The IT Programme deals with the principles underlying computing, including the structure and nature of computers themselves, the development and use of programming languages, and the application of computers as tools in problem-solving. This technical knowledge is complemented by skills in a specialist area (viz. Mathematics, Science, Bioinformatics, Engineering or Business), chosen according to interest and career goals. Bioinformatics is a new specialization which is now offered because of world-wide demand and the government’s call to make this a research and development priority.
Who would be interested in this Programme?
The Programme is designed for students who wish to become IT professionals, equipped with technical knowledge to prepare them for immediate employment in the industry as well as the skills and abilities to cope with a changing computing environment throughout their life. If you are interested in computers, enjoy solving puzzles, with a numerical aptitude and the ability to be precise, then you are ideally suited to the IT Programme. There is no requirement that you should have done Computer Studies at school or indeed any previous exposure to computers or programming.
What courses will you take?
There are 5 fields of Specialisation offered:
Applied Computing is a preparation for inter-disciplinary work reliant on computing,
Bioinformatics provides the core skills for using computation to integrate and analyse biological data.
Business Computing is geared toward IT careers in business.
Computer Engineering is a software/hardware combination
Computer Science is aimed at those wanting a future in research or academic fields.
Compulsory Courses: The following courses are compulsory in the IT Programme: 2 semester courses in Computer Science in each year and 2 semester courses in Mathematics in the first year.
Additional Core Courses depend on your choice of curriculum:
In Applied Computing any other major is taken, such as another Science or psychology (for a future focus on Human-Computer Interaction, Virtual Reality or Artifical Intelligence etc.
The Bioinformatics curriculum combines courses in computer science, biology, mathematics chemistry, statistics and biochemistry with specialised training in bioinformatics.
The Computer Science curriculum requires courses in Mathematics or Statistics or Applied Mathematics in each year of study.
The Computer Engineering curriculum involves courses in electronics and microprocessors in the second and third year.
The Business Computing curriculum requires Accounting and Economics in first year and additional business-oriented courses in senior years.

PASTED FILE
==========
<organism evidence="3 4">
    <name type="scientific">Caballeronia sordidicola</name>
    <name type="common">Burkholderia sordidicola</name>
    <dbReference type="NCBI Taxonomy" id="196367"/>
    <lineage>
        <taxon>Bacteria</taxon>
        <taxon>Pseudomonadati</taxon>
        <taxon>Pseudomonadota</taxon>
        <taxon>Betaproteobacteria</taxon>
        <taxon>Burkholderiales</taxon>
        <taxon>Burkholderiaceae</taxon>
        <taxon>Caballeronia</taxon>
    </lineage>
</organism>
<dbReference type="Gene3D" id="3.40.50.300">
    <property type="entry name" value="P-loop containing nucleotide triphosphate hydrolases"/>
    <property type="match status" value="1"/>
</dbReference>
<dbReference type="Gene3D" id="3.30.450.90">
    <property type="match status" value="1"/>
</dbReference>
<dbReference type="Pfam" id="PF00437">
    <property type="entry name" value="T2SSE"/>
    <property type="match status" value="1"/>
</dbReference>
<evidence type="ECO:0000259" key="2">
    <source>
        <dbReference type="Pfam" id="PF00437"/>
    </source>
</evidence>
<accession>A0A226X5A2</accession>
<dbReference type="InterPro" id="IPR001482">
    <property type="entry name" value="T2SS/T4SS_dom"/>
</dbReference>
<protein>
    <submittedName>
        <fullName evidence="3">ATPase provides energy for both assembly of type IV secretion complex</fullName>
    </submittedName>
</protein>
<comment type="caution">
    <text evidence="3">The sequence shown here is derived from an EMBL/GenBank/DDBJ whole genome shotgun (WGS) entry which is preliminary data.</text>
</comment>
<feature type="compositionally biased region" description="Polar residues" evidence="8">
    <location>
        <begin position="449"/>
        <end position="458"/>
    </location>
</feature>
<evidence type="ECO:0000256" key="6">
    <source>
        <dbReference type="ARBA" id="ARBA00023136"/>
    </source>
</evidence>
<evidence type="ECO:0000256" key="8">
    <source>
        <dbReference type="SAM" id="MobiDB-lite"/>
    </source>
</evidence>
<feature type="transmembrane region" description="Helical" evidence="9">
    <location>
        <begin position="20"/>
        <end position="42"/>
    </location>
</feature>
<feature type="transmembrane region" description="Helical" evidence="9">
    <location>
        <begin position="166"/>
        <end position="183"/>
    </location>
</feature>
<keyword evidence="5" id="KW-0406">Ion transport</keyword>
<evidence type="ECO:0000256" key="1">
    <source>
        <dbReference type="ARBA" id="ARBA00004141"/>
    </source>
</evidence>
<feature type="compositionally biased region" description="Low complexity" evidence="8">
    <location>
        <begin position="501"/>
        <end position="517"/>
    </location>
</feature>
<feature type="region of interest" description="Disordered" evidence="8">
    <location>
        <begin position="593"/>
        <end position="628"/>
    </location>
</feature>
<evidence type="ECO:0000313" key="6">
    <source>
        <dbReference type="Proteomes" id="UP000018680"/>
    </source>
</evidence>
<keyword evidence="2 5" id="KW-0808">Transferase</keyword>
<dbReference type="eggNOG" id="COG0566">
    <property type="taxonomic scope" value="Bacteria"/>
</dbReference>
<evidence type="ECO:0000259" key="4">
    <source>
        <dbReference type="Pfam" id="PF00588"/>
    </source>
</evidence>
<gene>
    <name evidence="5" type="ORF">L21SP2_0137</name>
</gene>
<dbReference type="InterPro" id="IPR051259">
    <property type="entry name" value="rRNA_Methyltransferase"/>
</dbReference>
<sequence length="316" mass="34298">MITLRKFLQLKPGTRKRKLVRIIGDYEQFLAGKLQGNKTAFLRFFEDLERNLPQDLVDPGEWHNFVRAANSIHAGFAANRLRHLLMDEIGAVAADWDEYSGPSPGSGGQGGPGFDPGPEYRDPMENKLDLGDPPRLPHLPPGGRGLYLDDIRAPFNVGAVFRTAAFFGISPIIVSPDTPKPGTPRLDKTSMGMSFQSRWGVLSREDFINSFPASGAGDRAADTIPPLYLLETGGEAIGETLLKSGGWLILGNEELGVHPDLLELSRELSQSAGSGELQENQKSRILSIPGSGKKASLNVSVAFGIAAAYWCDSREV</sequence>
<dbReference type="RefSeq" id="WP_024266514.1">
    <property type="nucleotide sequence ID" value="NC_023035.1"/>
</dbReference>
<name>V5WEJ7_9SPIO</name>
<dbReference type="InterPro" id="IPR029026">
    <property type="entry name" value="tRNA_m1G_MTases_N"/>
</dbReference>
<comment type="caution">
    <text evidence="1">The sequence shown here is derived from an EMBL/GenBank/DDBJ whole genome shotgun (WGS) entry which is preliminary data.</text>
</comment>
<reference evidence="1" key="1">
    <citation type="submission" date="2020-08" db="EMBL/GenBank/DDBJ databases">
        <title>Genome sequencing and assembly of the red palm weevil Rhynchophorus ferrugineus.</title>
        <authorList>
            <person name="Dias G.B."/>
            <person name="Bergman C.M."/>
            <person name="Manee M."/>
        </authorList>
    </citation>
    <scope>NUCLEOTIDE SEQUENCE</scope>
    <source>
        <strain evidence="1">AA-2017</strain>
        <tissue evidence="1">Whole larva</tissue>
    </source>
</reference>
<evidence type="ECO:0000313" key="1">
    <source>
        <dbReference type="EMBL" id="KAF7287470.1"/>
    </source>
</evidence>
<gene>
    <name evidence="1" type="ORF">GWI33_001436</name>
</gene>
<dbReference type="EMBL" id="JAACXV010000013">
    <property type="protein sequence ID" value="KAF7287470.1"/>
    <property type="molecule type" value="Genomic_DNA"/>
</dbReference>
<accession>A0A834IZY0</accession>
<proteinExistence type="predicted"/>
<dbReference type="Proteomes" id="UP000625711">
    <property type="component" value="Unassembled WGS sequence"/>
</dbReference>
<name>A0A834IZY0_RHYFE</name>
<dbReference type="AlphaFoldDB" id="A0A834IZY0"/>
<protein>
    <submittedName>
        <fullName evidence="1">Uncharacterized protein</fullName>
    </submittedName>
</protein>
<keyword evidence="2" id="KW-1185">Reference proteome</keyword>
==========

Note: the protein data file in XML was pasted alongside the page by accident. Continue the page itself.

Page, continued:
In addition, these curricula will include a semester course on Environment and Structure of Business and workshops on Professional Communication. It is also possible to take senior courses from other programmes in the Science Faculty, and even from other Faculties.
Career Opportunities for Graduates
The Computer Science curriculum is targeted at those who wish to become academics, researchers or IT specialists (in computer networks, computer graphics, etc.). Applied Computing careers include computational chemistry, computational physics, Geographical Information Systems etc. The Bioinformatics curriculum provides students with a broad scientific education and they will be ideally placed to benefit from the advanced training opportunities in bioinformatics coordinated by the National Bioinformatics Network and to participate at the leading edge of molecular biology research within South Africa. This “New Biology” is characterized by the exploration of vast amounts of information generated by global collaborations such as the Human Genome Sequencing Project. Computer Engineering is a software/hardware combination for careers in computer support and for systems engineers. Lastly, the Business Computing curriculum aims at IT consultancy, IT management and systems analyst positions. Employers include companies dealing with software development and consulting; the insurance, oil, manufacturing and distribution industries; computer hardware and software companies, local authorities; private and state-funded research institutes; the CSIR, the MRC, technikons, universities and private training institutions.